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Jewish World Review
Nov. 1, 2006
/ 10 Mar-Cheshvan, 5767
There are some ideas so ludicrous and mischievous that only an academic would take them seriously. One of them is diversity. Think about it. Are you for or against diversity? When's the last time you said to yourself, "I'd better have a little more diversity in my life"? What would you think if you heard a Microsoft director tell his fellow board members that the company should have more diversity and manufacture kitchenware, children's clothing and shoes? You'd probably think the director was smoking something illegal.
Our institutions of higher learning take diversity seriously and make it a multimillion-dollar operation. Juilliard School has a director of diversity and inclusion; Massachusetts Institute of Technology has a manager of diversity recruitment; Toledo University, an associate dean for diversity; the universities of Harvard, Texas A&M, California at Berkeley, Virginia and many others boast of officers, deans, vice-presidents and perhaps ministers of diversity.
George Leef, director of the John W. Pope Center for Higher Education Policy in Raleigh, N.C., writes about this in an article titled "Some Questions about Diversity" in the Oct. 5 issue of "Clarion Call." Mr. Leef suggests that only in academia is diversity pursued for its own sake, but there's a problem: Everyone, even if they are the same ethnicity, nationality or religion, is different. Suppose two people are from the same town in Italy. They might differ in many important respects: views on morality, religious and political beliefs, recreation preferences and other characteristics.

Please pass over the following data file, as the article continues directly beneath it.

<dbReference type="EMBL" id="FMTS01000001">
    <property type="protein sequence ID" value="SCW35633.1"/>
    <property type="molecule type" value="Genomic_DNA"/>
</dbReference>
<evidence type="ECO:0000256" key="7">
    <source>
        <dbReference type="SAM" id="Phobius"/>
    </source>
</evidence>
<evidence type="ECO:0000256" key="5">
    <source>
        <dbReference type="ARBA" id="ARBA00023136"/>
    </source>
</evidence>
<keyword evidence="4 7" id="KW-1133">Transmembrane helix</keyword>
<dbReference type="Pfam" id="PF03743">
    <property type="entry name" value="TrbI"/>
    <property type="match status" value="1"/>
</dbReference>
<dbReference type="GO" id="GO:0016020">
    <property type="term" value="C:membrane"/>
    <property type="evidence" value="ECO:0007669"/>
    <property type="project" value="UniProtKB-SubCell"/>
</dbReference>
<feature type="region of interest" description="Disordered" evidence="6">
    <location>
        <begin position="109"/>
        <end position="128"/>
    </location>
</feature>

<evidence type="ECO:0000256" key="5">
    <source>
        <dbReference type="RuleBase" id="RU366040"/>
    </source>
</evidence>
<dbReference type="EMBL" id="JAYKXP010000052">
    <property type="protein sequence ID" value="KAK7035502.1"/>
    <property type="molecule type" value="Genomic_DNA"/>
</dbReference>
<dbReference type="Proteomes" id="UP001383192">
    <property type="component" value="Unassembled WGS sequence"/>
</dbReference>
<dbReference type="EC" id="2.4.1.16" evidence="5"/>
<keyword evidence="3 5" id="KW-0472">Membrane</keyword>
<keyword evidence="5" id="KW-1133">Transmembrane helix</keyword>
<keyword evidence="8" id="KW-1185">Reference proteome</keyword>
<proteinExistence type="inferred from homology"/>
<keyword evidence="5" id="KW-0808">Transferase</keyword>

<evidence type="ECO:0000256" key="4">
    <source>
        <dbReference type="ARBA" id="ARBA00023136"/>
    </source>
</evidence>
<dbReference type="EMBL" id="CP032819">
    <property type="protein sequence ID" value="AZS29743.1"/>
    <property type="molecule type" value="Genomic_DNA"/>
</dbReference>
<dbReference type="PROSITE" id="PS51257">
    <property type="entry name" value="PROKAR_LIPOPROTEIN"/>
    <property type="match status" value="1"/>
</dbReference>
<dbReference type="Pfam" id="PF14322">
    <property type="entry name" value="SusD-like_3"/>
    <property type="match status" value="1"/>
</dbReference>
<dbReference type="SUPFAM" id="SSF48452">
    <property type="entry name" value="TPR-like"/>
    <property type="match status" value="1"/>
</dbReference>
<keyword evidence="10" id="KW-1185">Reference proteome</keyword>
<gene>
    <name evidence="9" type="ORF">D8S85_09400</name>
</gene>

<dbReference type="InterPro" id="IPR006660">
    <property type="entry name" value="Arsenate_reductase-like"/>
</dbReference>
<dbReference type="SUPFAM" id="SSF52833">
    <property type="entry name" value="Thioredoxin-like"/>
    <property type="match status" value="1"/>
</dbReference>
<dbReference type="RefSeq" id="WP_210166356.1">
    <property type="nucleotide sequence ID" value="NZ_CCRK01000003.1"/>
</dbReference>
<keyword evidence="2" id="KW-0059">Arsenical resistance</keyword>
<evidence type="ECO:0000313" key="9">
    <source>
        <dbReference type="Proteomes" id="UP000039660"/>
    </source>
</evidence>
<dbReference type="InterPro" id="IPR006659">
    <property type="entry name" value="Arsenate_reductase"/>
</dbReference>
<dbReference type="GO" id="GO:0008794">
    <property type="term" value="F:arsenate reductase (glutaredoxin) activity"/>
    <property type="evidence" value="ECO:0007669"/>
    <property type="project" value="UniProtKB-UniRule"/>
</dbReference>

Mr. Leef says that some academics see diversity as a requirement for social justice to right historical wrongs. The problem here is that if you go back far enough, all groups have suffered some kind of historical wrong. The Irish can point to injustices at the hands of the British, Jews at the hands of Nazis, Chinese at the hands of Indonesians, and Armenians at the hands of the Turks. Of course, black Americans were enslaved, but slavery is a condition that has been with mankind throughout most of history. In fact, long before blacks were enslaved, Europeans were enslaved. The word slavery comes from Slavs, referring to the Slavic people, who were early slaves. White Americans, captured by the Barbary pirates, were enslaved at one time or another. Whites were indentured servants in colonial America. So what should the diversity managers do about these injustices?
When academics call for diversity, they're really talking about racial preferences for particular groups of people, mainly blacks. The last thing they're talking about is intellectual diversity. According to a recent national survey, reported by the American Council of Trustees and Alumni in "Intellectual Diversity," 72 percent of college professors describe themselves as liberal and 15 percent conservative. Liberal professors think their classrooms should be used to promote a political agenda. The University of California recently abandoned a provision on academic freedom that cautioned against using the classroom for propaganda. The president said the regulation was "outdated."
Americans, as taxpayers and benefactors, have been exceedingly generous to our institutions of higher learning. That generosity has been betrayed. Rich Americans, who acquired their wealth through our capitalist system, give billions to universities. Unbeknownst to them, much of that money often goes to faculty members and programs that are openly hostile to donor values. Universities have also failed in their function of the pursuit of academic excellence by having dumbed down classes and granting degrees to students who are just barely literate and computationally incompetent.
What's part of Williams' solution? Benefactors should stop giving money to universities that engage in racist diversity policy. Simply go to the university's website, and if you find offices of diversity, close your pocketbook. There's nothing like the sound of pocketbooks snapping shut to open the closed minds of administrators.
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